As many or most of you know, I lost a son, at 19, sixteen years ago (this week). Nick was bipolar all his life, and committed suicide, on his fourth attempt (he tried it the first time at 18, and succeeded 11 months later). And although the other term for bipolar is ‘manic-depressive’, most of the time, he didn’t seem like a depressed person, and when he wasn’t okay, he was more ‘manic’ than depressive. But above all, he was an amazingly fantastic kid, funny, multi-talented, creative, outrageous, nothing fazed him, and he did all the funny outrageous things that most of us wish we had the courage to do. (He politely but definitely leaned over to the restaurant table next to ours once, when he was about 16, had a spoonful of someone’s hot fudge sundae, and said “Wow, that is yummy!!”. And he was so funny and charming and surprising, with the biggest smile you’ve ever seen, that the people with the sundae just laughed and couldn’t get mad at him (although I nearly fell out of my chair with embarrassment when he did it!!). You could never predict what he would do next!
Hard as it is to believe, Nick would be 35 now. That seems ridiculous, because in my heart and head, and memory, he will be a teenager forever. And when he was in his teens, doctors would neither diagnose bi-polar, nor medicate it. The belief then was that you couldn’t diagnose bipolar disease until someone’s early twenties, and doctors refused medication for it before that. It was a major victory then when I got medication for him at 16, and considered way, way, way too early. The doctor who gave him the medication, finally, understood the problems better, as he was bipolar himself. And there are a great many educated, talented, successful people who are bipolar. And not everyone dies of bipolar disease, just like not everyone dies of cancer, but some do. And untreated, bipolar can be lethal. From the moment Nick was put on lithium at 16, everything in his life changed. He said he felt normal for the first time in his life, and he went to school and did well, was happy, and pursued a career in music. He had three happy years on the medication, until it stopped working as well for him, and he went off it a few times and ultimately died. Today, bipolar is diagnosed as early as age 3, and medicated at 4 or 5, perhaps younger. And the belief now is that if they are medicated early, they can actually lead a better, healthier life. But that was unheard of when Nick was that age, and simply not available to us. It’s hard to know, but possibly if he had been medicated earlier, he might still be alive today. It was probably already too late for Nick by the time we got medication for him at 16. I don’t think he was destined to be here long, and when I read his diaries afterwards, I discovered that he had been contemplating suicide since he was eleven, although one would never have suspected it, if you knew him. (I wrote a book about him afterwards, called “His Bright Light”)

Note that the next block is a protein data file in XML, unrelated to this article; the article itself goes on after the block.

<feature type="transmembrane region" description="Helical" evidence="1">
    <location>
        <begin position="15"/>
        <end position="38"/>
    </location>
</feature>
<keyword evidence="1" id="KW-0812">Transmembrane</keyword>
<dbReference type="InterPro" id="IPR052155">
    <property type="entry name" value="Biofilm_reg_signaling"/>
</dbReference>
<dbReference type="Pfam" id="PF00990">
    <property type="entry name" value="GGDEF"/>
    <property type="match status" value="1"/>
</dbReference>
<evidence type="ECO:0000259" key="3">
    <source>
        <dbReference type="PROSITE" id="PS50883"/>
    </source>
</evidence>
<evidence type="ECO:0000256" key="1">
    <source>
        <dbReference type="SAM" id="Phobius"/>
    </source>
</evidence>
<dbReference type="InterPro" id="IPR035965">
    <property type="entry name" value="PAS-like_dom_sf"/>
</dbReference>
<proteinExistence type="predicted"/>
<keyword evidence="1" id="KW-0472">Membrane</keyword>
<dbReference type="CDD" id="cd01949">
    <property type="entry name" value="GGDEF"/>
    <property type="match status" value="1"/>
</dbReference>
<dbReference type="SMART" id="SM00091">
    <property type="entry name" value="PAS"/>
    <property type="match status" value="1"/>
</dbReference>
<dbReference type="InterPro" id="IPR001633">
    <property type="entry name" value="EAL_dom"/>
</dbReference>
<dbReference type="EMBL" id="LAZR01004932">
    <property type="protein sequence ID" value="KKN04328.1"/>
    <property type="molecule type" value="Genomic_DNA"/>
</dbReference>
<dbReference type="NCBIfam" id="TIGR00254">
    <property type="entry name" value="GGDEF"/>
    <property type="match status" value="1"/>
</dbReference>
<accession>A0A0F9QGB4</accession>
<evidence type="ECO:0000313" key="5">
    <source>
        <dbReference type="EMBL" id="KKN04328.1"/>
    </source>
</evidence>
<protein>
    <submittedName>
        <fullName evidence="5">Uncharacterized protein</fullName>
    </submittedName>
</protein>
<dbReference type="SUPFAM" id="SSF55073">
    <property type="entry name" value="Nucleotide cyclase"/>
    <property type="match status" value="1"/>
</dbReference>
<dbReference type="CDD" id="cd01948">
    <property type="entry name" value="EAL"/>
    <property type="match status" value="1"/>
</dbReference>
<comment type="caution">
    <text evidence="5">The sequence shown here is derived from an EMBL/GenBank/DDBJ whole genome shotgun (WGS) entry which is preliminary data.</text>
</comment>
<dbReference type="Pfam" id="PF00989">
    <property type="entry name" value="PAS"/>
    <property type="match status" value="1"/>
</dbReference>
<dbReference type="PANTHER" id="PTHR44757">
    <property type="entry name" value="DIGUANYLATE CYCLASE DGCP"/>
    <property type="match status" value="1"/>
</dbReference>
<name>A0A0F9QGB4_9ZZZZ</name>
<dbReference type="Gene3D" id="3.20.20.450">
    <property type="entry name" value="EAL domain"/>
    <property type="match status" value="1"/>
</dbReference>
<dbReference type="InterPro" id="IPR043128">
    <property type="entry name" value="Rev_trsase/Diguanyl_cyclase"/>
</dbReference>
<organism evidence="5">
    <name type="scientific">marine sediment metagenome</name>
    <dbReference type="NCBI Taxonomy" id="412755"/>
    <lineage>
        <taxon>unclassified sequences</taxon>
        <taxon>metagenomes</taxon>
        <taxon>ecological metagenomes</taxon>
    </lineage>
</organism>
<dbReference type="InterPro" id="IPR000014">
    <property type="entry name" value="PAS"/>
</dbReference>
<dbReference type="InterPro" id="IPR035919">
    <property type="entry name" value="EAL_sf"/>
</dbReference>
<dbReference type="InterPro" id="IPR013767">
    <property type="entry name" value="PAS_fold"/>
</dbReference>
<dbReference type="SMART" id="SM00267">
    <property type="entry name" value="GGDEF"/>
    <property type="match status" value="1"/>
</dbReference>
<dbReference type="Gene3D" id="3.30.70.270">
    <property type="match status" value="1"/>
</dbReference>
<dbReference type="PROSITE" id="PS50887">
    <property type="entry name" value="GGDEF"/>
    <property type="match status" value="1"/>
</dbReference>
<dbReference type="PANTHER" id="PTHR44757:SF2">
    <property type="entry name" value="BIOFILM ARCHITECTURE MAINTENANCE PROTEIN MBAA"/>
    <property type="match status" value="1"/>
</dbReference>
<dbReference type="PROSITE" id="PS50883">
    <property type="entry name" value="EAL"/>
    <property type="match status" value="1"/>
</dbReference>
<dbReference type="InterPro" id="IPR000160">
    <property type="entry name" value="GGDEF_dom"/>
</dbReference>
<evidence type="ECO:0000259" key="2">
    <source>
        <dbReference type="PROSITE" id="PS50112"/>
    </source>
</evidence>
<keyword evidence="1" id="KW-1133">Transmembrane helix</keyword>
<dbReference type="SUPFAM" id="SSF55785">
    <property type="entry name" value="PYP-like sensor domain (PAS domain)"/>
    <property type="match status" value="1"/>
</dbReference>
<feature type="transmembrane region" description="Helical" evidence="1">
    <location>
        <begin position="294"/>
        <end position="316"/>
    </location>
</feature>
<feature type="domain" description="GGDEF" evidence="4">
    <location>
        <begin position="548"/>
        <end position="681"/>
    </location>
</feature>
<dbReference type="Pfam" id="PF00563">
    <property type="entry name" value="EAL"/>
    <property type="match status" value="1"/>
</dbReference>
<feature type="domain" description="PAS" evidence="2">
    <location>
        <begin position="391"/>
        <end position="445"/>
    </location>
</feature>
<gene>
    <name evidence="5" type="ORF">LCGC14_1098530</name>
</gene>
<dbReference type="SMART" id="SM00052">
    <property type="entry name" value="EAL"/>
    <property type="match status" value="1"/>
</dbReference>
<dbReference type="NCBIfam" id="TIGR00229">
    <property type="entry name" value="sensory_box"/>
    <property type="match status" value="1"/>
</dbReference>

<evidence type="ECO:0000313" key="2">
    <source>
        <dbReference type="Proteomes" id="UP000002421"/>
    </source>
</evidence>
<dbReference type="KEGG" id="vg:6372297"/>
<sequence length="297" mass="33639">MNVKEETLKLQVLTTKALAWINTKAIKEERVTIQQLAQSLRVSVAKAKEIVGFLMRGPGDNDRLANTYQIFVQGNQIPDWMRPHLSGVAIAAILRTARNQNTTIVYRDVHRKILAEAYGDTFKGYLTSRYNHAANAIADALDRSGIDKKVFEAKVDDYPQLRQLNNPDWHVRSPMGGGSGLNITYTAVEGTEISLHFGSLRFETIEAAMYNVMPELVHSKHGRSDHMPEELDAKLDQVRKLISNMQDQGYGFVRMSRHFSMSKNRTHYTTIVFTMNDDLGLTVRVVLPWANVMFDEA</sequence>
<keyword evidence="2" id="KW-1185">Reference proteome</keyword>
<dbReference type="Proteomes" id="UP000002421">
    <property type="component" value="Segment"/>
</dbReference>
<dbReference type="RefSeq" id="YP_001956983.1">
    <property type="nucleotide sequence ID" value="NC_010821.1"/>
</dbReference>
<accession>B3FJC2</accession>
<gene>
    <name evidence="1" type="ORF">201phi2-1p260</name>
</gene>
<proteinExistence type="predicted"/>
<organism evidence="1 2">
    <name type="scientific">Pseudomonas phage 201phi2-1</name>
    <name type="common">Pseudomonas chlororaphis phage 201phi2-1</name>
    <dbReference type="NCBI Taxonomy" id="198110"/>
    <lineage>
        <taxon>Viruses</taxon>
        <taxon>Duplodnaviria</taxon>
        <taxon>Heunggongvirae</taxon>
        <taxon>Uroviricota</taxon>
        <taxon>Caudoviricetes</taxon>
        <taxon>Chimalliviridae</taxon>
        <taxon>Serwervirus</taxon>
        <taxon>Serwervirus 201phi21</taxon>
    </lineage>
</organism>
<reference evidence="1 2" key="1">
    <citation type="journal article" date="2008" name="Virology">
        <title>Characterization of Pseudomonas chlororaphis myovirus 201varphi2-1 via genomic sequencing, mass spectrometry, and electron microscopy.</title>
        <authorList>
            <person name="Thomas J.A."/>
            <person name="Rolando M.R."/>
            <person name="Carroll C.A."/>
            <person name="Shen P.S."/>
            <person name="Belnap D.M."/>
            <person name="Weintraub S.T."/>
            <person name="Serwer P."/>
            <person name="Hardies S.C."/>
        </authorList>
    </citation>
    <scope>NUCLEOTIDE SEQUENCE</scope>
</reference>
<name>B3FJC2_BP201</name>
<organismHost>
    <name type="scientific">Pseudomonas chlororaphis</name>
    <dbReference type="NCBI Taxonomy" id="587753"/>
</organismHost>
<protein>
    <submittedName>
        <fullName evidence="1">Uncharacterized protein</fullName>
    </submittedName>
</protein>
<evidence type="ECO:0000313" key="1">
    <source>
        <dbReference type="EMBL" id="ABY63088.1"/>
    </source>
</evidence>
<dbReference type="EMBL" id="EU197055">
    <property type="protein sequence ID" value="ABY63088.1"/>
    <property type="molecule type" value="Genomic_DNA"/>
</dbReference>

That’s the sad part of the story. The happy part is that he was a happy, exuberant, wild funny kid. He could always make you laugh, and laughed a lot himself. He discovered hair dye at about 15, and worked his way through turquoise, royal blue, and green, before settling on black which suited him (better than green). I think his most distinctive personality trait was how funny he was. He was incredibly smart, had a genius IQ, and had a huge talent for music. He began singing with a band at 15, sang with another band at 17, and they were becoming very successful by the time he died. He was the lead singer and worked hard, and had gone on tour with his band three times. He was hugely talented and dedicated to singing, being a musician, and writing lyrics (which were actually good), and there are still CD’s of his work being sold, the band he achieved the most success with was Link 80. He sang and played punk rock and reggae.
Nicky stories are legion in our family, and among people who knew him. People still contact me today, whom I don’t know but knew him, to tell me touching or funny stories about him, which is always very poignant. He had a huge heart and always wanted to help someone more unfortunate, and always had deep compassion for the homeless. He was a deep person despite his sense of humor and easy laugh. (And there are heart wrenching entries from his diaries in my book). From all his own suffering, he had a deep compassion for other people. And he and I were very close, because we went through so much together, and our whole family and his eight siblings adored him. He was our hero.
So now, we remember the stories. We smile at the memories, we still laugh at the outrageous stunts he pulled, and that smile could have lit up a room. We were blessed to know him and love him, and nineteen years with him seems far too short, but we were lucky to have him for as long as we did. The world will remember him, through his music, our memories, and my words. And he will live in my heart forever. He will always be my special boy, the angel who flew away too soon (and he could be a little monster when he wanted to, especially as a little kid!!). He died on September 20th, sixteen years ago, and I couldn’t let the date pass without sharing him with you.